Researchers at the La Jolla Institute for Allergy and Immunology, in collaboration with colleagues the University of California, San Diego, identified a novel drug target for the treatment of rheumatoid arthritis that focuses on the cells that are directly responsible for the cartilage damage in affected joints. [More]
Children with asthma may benefit from peanut sensitivity test

Children with asthma may benefit from peanut sensitivity test

In recent years and months, peanut allergies in children have been in the news frequently, as scientists reveal new insights into why more and more children are developing them and what can be done to avoid them. [More]
New study suggests ways to accelerate recovery from dangerous diarrheal disease

New study suggests ways to accelerate recovery from dangerous diarrheal disease

A new study delineates a sequential pattern of changes in the intestinal microbial population of patients recovering from cholera in Bangladesh, findings that may point to ways of speeding recovery from the dangerous diarrheal disease. [More]
Specific bacterial community in female genital tract induces inflammation, increases HIV risk

Specific bacterial community in female genital tract induces inflammation, increases HIV risk

A team led by researchers from Massachusetts General Hospital and the Ragon Institute of MGH, MIT and Harvard has found that the most common bacterial community in the genital tract among healthy South Africa women not only is significantly different from that of women in developed countries but also leads to elevated levels of inflammatory proteins. [More]
Two-drug combination improves lung function in some cystic fibrosis patients

Two-drug combination improves lung function in some cystic fibrosis patients

The combination of two drugs — an investigational drug used in conjunction with an already FDA-approved medication — improved lung function in patients with one form of cystic fibrosis, according to two new studies. [More]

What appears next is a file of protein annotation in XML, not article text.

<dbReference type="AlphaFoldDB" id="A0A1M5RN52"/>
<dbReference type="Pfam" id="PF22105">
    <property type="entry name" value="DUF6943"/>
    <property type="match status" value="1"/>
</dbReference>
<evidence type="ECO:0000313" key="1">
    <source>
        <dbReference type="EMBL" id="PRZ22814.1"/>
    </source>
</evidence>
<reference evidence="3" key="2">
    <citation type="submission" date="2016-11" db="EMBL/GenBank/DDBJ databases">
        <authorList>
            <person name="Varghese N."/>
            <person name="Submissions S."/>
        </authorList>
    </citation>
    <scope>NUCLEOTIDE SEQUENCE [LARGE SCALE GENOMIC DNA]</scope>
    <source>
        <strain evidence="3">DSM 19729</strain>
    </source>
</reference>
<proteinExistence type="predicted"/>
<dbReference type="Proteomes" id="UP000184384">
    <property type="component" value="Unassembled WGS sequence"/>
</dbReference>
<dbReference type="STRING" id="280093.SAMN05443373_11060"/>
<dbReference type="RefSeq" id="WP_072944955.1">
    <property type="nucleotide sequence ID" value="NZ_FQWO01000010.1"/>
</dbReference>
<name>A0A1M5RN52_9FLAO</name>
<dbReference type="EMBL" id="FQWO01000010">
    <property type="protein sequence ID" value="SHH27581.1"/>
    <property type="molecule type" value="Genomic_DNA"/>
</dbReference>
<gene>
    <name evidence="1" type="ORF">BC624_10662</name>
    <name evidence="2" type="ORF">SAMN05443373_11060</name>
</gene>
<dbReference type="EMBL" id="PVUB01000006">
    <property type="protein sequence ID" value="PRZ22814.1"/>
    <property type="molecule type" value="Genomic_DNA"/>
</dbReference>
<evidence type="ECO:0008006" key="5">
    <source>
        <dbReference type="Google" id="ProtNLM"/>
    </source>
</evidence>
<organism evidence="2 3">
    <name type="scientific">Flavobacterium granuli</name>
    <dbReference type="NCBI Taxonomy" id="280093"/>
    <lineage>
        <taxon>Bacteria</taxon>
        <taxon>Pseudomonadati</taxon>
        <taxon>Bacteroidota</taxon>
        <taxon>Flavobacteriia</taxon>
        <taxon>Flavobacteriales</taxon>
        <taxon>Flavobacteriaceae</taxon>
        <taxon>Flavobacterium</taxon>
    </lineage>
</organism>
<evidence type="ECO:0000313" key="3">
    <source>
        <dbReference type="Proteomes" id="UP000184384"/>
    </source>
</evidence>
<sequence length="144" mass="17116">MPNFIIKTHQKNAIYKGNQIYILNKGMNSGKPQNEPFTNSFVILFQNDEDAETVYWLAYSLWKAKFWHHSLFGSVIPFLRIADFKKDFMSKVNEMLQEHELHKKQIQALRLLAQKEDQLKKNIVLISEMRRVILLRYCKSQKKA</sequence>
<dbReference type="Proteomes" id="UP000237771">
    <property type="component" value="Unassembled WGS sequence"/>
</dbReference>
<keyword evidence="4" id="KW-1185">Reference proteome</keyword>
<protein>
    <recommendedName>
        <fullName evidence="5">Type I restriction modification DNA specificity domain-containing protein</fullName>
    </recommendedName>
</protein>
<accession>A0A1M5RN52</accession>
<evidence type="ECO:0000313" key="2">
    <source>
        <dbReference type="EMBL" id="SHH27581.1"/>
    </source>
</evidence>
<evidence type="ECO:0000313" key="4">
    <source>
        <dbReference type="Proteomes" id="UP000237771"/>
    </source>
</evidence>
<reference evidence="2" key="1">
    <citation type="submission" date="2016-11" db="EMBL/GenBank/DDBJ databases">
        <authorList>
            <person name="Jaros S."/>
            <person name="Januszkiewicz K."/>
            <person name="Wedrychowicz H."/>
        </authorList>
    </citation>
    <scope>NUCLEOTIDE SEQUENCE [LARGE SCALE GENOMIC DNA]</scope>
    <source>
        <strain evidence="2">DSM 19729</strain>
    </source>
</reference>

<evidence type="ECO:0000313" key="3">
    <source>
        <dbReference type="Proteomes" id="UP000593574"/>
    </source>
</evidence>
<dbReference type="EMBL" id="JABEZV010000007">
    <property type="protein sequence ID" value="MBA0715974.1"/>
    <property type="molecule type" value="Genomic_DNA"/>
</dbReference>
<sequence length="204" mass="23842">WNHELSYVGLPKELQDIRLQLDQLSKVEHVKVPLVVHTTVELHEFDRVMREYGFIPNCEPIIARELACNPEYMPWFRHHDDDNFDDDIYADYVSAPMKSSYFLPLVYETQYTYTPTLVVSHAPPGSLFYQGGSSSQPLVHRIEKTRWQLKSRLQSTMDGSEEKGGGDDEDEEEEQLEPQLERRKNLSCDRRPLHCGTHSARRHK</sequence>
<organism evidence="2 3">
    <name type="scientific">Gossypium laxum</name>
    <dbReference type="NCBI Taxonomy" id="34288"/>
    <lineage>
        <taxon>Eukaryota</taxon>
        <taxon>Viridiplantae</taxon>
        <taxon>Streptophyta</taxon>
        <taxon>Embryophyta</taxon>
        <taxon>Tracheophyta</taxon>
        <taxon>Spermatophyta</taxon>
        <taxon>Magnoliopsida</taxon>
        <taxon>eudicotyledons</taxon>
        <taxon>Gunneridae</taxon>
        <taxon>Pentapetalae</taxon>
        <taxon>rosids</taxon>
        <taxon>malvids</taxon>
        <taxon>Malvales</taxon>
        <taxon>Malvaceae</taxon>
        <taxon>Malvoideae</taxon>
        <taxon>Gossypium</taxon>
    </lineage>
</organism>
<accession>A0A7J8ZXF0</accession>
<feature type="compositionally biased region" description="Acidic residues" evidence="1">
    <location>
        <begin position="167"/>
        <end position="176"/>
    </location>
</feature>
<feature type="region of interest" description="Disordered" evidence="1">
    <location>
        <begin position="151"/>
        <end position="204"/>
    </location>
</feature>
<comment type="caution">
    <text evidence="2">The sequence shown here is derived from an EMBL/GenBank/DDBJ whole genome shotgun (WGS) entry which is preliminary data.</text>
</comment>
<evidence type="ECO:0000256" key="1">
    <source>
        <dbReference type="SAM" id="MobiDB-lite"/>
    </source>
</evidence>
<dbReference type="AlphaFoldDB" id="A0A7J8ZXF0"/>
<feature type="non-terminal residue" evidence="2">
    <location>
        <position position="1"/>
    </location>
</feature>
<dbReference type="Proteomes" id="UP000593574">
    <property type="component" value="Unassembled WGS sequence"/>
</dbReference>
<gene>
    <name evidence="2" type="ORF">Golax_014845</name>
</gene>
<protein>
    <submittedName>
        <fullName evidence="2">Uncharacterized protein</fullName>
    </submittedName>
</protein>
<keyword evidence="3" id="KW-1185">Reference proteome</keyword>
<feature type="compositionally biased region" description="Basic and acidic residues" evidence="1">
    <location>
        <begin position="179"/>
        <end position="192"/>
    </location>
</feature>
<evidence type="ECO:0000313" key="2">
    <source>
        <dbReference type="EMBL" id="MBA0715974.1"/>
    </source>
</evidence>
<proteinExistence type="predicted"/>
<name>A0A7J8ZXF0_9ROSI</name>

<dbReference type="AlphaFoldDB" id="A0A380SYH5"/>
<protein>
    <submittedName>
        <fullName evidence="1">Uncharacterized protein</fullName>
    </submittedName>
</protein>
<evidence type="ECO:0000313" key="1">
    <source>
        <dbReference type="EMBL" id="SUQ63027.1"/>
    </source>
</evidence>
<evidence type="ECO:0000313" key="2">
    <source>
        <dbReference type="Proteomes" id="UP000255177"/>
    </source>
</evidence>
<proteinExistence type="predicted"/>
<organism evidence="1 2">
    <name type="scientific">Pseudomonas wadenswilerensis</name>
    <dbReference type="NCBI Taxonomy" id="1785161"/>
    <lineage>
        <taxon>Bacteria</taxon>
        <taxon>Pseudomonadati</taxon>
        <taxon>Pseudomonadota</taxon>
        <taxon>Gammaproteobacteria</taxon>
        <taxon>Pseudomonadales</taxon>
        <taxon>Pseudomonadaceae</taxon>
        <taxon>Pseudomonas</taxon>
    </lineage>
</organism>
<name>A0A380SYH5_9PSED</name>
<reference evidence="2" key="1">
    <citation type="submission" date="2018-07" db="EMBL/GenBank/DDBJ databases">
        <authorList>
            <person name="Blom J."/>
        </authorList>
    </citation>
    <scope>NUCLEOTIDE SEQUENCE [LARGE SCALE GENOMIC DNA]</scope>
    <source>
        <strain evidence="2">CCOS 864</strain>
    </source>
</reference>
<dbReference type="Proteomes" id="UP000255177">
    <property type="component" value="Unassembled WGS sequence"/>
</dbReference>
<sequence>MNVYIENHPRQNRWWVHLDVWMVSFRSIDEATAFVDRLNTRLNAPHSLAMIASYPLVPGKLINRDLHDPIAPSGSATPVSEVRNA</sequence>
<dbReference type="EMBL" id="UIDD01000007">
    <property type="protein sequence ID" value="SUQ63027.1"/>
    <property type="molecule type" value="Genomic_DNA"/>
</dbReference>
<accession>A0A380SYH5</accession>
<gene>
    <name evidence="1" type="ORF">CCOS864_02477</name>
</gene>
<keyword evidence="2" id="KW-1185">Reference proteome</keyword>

Study shows significant benefits of microclinics in rural Kenyan HIV patients

Study shows significant benefits of microclinics in rural Kenyan HIV patients

A team led by researchers from UC San Francisco, Organic Health Response, and Microclinic International is reporting results of a study that showed significant benefits of microclinics -- an innovative intervention that mobilized rural Kenyan HIV patients' informal social networks to support their staying in care. [More]
Pre-pregnancy maternal weight has significant impact on baby's immune system

Pre-pregnancy maternal weight has significant impact on baby's immune system

Almost 60 percent of women of childbearing age in the United States are overweight or obese. Obesity is a major public health issue, and has been linked to health problems like heart disease, cancer and hypertension. It can complicate pregnancy by increasing the mother's risk of having gestational diabetes, preeclampsia, preterm birth or a baby with birth defects. Maternal obesity is also linked to several adverse health outcomes for the infant that can persist into adulthood, such as type-2 diabetes, heart disease and mortality. [More]
Combined therapy shows promise in cystic fibrosis patients

Combined therapy shows promise in cystic fibrosis patients